Every person alive has a story, but some don’t have voices. But there are many ways to tell a story, and stories can be told without words. Still, for the story to emerge, the storyteller must develop some kind of voice, allowing others access to their text – again, even if the text is without words. But some persons with voices remain unaware of their story, even as their story is read or enjoyed or devoured and repeated by others. Still others may be aware of their stories and have voices but choose not to share. Can all these stories be told, and who will tell these stories, using what voice?
I am moved this morning to tell this story as a consequence of a Twitter “interaction”: “Well, about Coelho, what can we say?” For I had re-tweeted a tweet calling attention to a Guardian Books post quoting the Brazilian writer Paul Coelho: “One of the books that caused great harm was James Joyce’s Ulysses, which is pure style. There is nothing there. Stripped down, Ulysses is a twit.” The same article refers to a previous Guardian article, an interview with the Irish writer Roddy Doyle, who said: “You know people are always putting Ulysses in the top 10 books ever written but I doubt that any of those people were really moved by it.”
I think part of Roddy’s point, in the context of the interview, was to bemoan all the attention Joyce has received over the years, possibly to the neglect of other Irish writers just as deserving of readers’ attention. But both Coelho’s and Doyle’s criticism of Ulysses is grounded in their literary values – they think that for a literary work to have value, the reader should be moved, changed, brought to tears or laughter, that we should leave the theatre wanting to change our lives or somebody else’s life. For a story to be good, the Coelho-Doyle argument goes, the voice must be immediately recognizable, accessible, and force feelings to surface in the audience. And since Ulysses, for most readers, probably doesn’t do that, it’s not a good book, and since it’s nevertheless received so much recognition and so many writers have tried to use Joyce’s voice, it’s been harmful because it’s diminished the development of other voices, voices that might have reached readers and transformed their lives.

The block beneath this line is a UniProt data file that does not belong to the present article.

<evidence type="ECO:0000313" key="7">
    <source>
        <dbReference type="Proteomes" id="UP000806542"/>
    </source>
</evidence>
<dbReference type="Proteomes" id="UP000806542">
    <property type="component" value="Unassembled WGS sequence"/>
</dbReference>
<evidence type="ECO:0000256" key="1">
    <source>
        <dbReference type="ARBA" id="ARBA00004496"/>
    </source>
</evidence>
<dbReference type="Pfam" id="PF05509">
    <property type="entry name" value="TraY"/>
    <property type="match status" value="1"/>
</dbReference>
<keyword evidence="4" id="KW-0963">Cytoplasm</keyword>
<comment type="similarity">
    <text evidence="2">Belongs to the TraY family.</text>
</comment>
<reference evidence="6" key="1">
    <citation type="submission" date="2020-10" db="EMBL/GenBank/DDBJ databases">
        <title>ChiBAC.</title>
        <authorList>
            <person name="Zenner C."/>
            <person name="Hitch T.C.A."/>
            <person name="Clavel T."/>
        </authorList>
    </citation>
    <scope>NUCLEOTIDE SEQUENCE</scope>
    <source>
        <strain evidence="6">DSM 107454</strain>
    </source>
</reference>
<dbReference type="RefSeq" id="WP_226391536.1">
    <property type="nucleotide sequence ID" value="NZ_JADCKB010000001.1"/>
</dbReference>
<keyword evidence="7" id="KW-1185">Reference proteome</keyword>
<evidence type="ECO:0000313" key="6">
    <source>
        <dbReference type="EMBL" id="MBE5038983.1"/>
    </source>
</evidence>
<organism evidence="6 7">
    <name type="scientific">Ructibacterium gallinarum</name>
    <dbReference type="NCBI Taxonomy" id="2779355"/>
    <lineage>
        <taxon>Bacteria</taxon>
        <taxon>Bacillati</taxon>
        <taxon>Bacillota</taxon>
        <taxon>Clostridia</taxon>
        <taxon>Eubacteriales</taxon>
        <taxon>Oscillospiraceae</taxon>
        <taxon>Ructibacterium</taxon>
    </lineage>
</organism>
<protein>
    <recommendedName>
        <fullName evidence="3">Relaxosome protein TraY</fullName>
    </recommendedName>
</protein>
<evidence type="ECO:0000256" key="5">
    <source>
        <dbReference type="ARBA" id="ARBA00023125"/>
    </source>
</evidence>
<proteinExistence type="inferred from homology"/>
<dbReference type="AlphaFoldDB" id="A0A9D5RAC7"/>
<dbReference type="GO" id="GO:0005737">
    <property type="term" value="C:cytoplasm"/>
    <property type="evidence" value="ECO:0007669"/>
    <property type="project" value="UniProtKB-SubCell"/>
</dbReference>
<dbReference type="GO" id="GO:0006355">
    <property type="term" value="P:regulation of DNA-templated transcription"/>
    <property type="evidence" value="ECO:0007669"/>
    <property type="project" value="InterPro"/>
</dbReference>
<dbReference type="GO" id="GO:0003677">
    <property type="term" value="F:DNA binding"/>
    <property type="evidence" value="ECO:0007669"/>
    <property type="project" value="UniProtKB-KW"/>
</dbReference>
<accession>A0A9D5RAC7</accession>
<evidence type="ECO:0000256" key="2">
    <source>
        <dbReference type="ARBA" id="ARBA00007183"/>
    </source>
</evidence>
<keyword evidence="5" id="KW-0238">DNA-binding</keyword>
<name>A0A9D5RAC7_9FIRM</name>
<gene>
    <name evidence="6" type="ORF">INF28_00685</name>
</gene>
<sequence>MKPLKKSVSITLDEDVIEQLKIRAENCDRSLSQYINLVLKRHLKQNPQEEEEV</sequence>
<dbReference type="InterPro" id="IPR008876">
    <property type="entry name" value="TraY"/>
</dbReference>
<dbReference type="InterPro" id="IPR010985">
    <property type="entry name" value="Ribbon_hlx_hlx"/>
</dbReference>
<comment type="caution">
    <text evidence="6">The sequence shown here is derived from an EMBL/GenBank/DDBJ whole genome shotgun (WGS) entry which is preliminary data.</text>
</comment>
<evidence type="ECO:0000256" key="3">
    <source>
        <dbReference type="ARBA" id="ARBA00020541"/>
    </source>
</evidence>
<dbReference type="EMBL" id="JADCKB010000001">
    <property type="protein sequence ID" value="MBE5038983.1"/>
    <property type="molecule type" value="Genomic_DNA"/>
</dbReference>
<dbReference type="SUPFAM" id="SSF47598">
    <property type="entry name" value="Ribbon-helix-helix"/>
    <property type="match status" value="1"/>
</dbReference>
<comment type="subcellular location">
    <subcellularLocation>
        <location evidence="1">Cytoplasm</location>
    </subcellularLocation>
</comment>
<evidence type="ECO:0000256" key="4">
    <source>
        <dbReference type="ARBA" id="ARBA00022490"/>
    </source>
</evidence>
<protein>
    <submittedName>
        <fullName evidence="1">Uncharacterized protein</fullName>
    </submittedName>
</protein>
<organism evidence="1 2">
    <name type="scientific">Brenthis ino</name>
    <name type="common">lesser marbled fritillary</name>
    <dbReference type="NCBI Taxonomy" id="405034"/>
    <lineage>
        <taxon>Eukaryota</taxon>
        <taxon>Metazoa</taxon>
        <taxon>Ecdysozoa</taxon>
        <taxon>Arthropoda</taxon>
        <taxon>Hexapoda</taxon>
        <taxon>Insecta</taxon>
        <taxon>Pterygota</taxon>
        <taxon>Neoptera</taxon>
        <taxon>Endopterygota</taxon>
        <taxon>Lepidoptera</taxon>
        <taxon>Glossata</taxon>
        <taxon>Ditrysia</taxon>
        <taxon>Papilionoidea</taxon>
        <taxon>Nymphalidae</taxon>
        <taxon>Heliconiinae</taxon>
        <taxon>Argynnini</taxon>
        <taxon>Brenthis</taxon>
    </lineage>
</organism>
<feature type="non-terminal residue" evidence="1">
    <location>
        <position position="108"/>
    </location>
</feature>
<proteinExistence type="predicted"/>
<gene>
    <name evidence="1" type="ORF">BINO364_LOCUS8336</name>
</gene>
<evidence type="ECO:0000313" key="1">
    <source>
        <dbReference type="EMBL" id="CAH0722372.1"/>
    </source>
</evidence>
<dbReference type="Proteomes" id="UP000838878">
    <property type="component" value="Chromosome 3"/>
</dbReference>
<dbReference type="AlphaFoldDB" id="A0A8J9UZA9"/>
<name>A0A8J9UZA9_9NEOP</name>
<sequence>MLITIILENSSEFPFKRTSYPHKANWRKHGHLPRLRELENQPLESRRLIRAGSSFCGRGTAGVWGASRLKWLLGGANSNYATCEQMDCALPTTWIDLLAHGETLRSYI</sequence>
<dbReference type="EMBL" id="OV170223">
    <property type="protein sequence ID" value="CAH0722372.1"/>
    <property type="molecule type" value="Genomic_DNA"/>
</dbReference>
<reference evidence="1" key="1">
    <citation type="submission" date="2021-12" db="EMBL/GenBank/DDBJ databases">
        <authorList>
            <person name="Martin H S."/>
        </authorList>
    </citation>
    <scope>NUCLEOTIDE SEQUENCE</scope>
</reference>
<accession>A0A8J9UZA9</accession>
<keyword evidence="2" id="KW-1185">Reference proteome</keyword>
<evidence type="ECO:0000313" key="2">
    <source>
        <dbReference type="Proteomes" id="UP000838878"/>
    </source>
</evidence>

I’m reminded of the barbershop on Center Street in El Segundo, where I once dropped in to get a haircut. It was a one chair shop, and someone else was in the chair, so I had to wait, and while I waited, I listened in on what amounted to a lesson in art criticism. The barber had hung on the wall a painting of a mountain lake. “And I have a photograph of that very spot,” the barber said. “And if I hang both of them side by side, I defy you to tell me which one is the photograph and which one is the painting.”